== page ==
M & A Tax Issues

By: Scott Van Vooren

This blog post is a part of Lane & Waterman’s M & A Blog Series.

Tax matters regarding mergers and acquisitions should be considered at the front end of the transaction.  Some of the tax structures will be briefly described below, as well as noting a few of the provisions of the Tax Cuts and Jobs Act affecting mergers and acquisitions.

Asset Sale
In an asset sale, a Company transfers substantially all its assets to a Purchaser in return for the purchase price.  The Purchaser may assume some of the liabilities of Company and at closing, is the owner of the assets.  The Company receiving the purchase price, may have assets excluded from the sale and retains its liabilities that were not assumed at closing by the Purchaser.

The Company recognizes gain or loss on the sale of its assets calculated based on the basis in the assets sold and the purchase price of such assets, including liabilities assumed. The gain or loss may be a capital or ordinary, depending on the asset.  The purchase price is allocated to the assets as set forth in IRC Section 1060. It is advisable for the Company and the Purchaser to agree to a purchase price allocation in the purchase agreement.

Taxable Stock Sale
When Shareholders of the Company sell their shares of stock in the Company to a Purchaser, a Shareholder’s gain or loss is the difference between the purchase price and the Shareholder’s basis in the stock. The gain or loss is typically a capital gain or loss.  The Company’s basis in the assets does not change.  Generally, net operating losses of the Company remain, subject to certain limitations.

Taxable Membership Interest Sale in an LLC
When Members of an LLC sell 100% of Membership Interests in the LLC to a Purchaser, the Members’ gain or loss is generally the amount realized on the disposition and the adjusted basis in the LLC Membership Interests.  In that regard the amount realized may under certain circumstances include the existing Member’s share of the LLC’s liabilities.  Gain or loss is determined as set forth in Internal Revenue Code Section 741.  Different rules apply when the Membership Interests are sold back to the LLC.  The Purchaser will be treated as purchasing the LLC assets with the basis in the assets being the purchase price.

IRC Section 338
An election under IRC Section 338 would treat a purchase of the Shareholders’ stock in a Company by the Purchaser as a sale of assets of the target Company.

Tax-Free Reorganization
Tax-free reorganization includes:

a) Statutory merger or a reorganization (i.e. a forward triangular merger and a reverse triangular merger)
b) Stock acquisition for voting stock; and
c) Asset acquisition for voting stock.

IRC Section 368 must be met for the transaction to be a reorganization.  Other requirements include business purpose, continuity of business enterprises and continuity of interest.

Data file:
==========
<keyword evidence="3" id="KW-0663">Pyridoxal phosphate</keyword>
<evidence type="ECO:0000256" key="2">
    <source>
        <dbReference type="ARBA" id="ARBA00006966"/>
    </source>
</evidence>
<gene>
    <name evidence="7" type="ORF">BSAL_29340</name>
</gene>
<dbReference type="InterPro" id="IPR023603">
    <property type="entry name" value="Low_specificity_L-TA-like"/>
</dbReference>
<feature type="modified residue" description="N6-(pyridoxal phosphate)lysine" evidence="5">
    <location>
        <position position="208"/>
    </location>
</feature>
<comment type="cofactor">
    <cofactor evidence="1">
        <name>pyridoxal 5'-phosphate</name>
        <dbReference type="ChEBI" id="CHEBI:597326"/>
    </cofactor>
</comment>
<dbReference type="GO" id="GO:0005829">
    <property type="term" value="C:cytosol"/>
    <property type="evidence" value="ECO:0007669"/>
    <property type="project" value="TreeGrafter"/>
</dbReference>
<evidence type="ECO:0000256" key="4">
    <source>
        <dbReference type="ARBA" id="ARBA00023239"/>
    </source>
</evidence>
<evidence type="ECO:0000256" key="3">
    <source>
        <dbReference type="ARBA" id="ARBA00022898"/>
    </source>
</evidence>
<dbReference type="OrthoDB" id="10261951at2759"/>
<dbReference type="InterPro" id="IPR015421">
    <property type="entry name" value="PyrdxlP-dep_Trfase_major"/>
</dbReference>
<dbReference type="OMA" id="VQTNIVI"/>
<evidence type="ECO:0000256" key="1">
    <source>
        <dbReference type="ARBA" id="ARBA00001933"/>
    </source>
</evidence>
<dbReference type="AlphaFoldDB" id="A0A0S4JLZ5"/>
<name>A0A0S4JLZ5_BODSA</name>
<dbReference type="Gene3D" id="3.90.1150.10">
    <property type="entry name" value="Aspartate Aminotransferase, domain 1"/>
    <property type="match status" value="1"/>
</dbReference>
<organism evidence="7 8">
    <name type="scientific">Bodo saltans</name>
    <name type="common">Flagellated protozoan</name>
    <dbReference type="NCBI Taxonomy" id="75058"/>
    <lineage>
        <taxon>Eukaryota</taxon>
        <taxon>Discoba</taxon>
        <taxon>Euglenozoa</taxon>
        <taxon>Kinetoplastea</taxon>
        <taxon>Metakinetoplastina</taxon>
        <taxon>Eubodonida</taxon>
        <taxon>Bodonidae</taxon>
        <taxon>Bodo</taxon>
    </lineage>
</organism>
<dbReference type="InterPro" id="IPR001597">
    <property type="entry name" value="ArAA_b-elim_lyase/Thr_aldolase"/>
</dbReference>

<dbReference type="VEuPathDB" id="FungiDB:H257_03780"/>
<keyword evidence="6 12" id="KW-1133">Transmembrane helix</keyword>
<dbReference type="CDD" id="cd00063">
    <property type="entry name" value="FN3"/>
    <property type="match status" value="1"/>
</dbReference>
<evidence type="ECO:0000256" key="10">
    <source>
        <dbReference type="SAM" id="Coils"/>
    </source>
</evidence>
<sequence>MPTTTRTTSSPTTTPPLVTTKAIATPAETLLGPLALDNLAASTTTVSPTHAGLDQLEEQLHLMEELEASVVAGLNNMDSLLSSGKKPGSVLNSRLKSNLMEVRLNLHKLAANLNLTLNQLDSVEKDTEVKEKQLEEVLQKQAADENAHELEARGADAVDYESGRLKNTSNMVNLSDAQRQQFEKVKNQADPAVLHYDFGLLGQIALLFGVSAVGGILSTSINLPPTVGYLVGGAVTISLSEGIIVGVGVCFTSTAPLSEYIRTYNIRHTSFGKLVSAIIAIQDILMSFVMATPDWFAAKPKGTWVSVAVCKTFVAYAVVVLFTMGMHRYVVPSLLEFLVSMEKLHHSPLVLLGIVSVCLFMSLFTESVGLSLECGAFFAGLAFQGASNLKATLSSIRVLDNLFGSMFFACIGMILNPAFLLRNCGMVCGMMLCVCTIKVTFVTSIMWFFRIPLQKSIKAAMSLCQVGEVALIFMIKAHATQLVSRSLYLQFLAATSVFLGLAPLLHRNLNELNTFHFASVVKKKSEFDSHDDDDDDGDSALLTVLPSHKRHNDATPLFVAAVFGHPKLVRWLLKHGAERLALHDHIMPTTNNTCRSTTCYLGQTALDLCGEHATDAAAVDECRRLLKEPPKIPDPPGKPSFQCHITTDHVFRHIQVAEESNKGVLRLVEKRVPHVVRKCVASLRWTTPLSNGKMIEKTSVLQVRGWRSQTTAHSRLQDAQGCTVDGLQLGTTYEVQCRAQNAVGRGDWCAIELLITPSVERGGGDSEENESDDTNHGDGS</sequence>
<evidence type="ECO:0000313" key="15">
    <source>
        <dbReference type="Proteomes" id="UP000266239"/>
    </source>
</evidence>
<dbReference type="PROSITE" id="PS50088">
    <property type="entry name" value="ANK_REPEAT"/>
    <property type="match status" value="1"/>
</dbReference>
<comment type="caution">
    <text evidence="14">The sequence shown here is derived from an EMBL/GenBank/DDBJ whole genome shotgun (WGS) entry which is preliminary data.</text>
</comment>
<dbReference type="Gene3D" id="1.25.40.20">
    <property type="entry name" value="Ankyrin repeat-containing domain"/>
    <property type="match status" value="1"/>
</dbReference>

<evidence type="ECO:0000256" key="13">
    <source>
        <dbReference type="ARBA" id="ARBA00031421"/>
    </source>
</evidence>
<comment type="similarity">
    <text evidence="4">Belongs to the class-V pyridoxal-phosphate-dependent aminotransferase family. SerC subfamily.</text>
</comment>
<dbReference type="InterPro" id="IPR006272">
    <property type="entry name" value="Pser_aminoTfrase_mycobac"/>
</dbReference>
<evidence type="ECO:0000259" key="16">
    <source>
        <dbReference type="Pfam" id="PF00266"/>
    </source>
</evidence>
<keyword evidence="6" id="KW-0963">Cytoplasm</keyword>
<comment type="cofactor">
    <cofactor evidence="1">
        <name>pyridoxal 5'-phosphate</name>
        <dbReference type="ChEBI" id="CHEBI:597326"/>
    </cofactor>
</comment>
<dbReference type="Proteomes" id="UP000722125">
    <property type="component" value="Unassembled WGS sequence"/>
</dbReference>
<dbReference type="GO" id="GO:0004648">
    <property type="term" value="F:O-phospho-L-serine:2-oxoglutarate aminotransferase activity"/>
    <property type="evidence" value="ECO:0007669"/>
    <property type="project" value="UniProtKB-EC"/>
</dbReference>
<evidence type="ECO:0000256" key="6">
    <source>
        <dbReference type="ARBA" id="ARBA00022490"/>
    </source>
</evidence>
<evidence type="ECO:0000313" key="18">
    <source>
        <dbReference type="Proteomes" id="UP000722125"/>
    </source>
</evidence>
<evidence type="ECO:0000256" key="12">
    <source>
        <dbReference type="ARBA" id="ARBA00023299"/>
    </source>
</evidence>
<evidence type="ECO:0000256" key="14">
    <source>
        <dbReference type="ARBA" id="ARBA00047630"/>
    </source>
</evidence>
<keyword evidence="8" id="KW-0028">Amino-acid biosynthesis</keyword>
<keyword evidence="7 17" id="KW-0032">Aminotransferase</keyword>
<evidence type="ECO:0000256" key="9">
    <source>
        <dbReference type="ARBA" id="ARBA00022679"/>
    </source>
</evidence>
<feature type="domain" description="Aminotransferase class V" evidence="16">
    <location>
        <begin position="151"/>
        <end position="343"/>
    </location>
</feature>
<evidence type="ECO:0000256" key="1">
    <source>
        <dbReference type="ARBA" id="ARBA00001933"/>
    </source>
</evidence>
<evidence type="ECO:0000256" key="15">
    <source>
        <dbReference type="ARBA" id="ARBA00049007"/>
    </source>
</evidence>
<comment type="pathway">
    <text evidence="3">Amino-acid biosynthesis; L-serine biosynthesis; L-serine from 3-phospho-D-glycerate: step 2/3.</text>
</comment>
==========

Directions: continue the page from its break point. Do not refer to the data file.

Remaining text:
State Tax Implications
Careful consideration should be given to state income, sales and use, licensing fees, transfer and registration, tax implications on the transactions.  These implications can vary from state to state.  Also, state successor liability for the target Company’s unpaid unemployment and sales and use taxes should be considered when purchasing substantially all the assets of a target Company.

US Tax Reform
Some of the provisions of the Tax Cuts and Jobs Act law affecting mergers and acquisitions are generally noted below:

a) Tax rates have been reduced which could affect deal structure, choice of entity and projections.
b) There are limitations on the use of net operating losses arising in 2018 and subsequent years.
c) There is bonus depreciation for 100% of the adjusted basis of quantifying property in service after September 27, 2017 through December 31, 2022. The percentage will be reduced annually for purchases from January 1, 2023 through December 31, 2026.
d) Generally, for tax years beginning on or after January 1, 2018 and before January 1, 2022 most businesses are limited to interest expense deductions up to 30% of adjusted taxable income.

Tax implications should be considered before settling on the structure of your transaction.

Scott Van Vooren Attorney At Law

Scott is a senior partner in Lane & Waterman’s Mergers & Acquisitions practice group, helping clients with transactional and business matters including mergers and acquisitions, joint ventures, corporate and limited liability company formation and governance, commercial real estate transactions, and general corporate and contractual matters.






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